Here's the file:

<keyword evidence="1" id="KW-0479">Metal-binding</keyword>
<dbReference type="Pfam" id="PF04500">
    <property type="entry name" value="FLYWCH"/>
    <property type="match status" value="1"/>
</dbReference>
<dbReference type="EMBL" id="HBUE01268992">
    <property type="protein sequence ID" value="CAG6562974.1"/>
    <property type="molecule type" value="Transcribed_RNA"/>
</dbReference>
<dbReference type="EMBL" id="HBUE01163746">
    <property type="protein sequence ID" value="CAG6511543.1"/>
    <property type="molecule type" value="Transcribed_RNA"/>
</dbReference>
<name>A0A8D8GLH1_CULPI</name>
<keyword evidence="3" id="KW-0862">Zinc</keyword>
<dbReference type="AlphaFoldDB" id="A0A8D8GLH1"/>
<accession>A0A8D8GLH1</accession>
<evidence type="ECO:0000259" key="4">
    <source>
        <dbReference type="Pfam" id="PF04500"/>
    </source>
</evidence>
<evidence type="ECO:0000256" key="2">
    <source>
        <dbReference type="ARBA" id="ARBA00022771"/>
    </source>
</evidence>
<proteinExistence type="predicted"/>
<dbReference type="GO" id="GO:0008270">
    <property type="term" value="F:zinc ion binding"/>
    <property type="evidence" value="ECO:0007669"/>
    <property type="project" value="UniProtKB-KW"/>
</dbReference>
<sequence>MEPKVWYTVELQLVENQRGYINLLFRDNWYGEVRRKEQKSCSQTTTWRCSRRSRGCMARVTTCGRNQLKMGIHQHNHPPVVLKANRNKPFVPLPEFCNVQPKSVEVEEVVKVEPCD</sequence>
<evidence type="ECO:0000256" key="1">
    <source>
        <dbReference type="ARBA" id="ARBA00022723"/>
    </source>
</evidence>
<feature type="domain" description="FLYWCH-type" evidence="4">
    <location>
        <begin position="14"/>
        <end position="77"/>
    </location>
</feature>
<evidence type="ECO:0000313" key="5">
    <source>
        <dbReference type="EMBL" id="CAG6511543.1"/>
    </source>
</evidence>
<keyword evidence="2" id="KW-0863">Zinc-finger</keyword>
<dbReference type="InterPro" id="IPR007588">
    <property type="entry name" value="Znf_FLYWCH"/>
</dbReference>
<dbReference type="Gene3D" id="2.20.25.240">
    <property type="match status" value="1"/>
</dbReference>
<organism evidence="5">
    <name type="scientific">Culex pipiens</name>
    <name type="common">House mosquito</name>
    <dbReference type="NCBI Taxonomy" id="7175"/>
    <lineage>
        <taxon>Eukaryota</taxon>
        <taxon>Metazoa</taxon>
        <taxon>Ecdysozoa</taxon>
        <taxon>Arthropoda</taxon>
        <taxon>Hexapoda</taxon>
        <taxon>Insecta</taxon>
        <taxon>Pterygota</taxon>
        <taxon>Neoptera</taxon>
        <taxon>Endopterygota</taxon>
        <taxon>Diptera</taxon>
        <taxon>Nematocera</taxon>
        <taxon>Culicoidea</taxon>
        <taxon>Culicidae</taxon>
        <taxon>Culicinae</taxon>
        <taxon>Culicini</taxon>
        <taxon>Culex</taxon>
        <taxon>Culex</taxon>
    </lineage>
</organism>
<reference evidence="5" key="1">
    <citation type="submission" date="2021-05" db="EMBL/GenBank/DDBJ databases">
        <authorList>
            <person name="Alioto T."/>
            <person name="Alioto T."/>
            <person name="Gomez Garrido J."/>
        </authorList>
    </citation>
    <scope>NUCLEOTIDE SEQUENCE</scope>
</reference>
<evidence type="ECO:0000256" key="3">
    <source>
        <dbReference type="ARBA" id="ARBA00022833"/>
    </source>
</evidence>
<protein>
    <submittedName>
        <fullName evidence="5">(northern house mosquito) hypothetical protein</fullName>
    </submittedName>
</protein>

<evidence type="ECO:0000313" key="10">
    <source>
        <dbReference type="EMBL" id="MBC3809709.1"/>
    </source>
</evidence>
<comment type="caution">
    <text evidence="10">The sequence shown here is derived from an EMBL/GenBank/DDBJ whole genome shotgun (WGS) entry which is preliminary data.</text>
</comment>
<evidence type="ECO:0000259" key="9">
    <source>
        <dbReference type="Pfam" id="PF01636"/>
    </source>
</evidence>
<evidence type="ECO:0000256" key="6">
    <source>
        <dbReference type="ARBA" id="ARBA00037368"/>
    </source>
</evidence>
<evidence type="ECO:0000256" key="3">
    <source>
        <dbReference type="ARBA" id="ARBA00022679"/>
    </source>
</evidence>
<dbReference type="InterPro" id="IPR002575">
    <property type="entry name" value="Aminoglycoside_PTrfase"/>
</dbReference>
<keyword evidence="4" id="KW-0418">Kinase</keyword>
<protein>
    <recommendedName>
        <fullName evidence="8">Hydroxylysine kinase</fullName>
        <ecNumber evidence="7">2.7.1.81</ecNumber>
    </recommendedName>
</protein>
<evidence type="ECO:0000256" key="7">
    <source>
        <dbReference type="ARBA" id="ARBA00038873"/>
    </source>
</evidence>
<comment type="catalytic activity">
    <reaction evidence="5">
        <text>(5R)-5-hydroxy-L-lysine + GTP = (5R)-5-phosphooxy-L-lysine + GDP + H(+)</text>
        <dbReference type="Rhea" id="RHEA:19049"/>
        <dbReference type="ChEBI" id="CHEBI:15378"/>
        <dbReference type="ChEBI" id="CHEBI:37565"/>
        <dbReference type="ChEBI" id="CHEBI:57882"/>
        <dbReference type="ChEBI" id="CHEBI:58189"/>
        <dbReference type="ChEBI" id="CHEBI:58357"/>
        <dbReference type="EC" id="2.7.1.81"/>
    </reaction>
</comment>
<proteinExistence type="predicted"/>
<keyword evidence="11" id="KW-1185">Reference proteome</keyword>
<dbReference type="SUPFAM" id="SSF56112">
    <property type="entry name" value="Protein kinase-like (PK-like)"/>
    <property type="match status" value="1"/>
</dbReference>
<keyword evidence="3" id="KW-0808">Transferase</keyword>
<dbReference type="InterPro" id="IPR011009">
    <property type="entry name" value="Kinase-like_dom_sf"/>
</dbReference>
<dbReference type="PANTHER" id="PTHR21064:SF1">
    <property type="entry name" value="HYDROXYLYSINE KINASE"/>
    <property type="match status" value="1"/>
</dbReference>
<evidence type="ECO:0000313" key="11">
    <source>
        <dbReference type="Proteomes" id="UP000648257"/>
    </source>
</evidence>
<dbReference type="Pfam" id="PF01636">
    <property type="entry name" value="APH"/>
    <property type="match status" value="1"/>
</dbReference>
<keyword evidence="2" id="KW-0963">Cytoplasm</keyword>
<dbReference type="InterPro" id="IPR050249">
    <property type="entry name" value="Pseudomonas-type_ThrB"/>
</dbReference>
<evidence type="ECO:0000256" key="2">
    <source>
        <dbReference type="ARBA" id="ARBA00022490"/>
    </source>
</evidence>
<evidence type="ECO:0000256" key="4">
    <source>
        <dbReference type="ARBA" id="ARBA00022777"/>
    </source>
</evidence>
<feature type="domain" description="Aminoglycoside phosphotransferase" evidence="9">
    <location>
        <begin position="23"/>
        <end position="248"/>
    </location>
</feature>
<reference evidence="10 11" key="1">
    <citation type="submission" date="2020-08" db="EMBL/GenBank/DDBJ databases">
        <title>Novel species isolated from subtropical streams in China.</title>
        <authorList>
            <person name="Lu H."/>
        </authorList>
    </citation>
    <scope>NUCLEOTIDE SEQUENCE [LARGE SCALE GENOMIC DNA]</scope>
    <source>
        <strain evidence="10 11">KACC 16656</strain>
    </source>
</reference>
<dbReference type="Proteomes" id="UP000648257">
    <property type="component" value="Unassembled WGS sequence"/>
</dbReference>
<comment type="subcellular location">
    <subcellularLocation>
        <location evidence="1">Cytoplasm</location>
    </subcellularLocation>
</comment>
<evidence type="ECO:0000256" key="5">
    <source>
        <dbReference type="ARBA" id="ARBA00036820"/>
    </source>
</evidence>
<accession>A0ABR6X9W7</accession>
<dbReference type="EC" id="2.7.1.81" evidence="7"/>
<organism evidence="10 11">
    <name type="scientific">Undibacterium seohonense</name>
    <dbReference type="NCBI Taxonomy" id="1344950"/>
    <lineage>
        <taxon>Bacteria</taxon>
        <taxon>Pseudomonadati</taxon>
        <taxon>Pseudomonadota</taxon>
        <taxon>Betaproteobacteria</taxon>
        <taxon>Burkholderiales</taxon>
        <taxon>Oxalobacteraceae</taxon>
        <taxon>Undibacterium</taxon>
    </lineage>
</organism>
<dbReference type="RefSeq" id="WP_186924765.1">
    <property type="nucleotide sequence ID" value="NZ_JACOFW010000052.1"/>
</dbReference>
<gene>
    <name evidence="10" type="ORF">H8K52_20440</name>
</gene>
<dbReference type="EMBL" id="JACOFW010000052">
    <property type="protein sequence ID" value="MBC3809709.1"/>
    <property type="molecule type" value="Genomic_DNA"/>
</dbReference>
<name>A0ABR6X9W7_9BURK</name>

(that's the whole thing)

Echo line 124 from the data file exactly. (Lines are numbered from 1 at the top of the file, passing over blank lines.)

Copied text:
</evidence>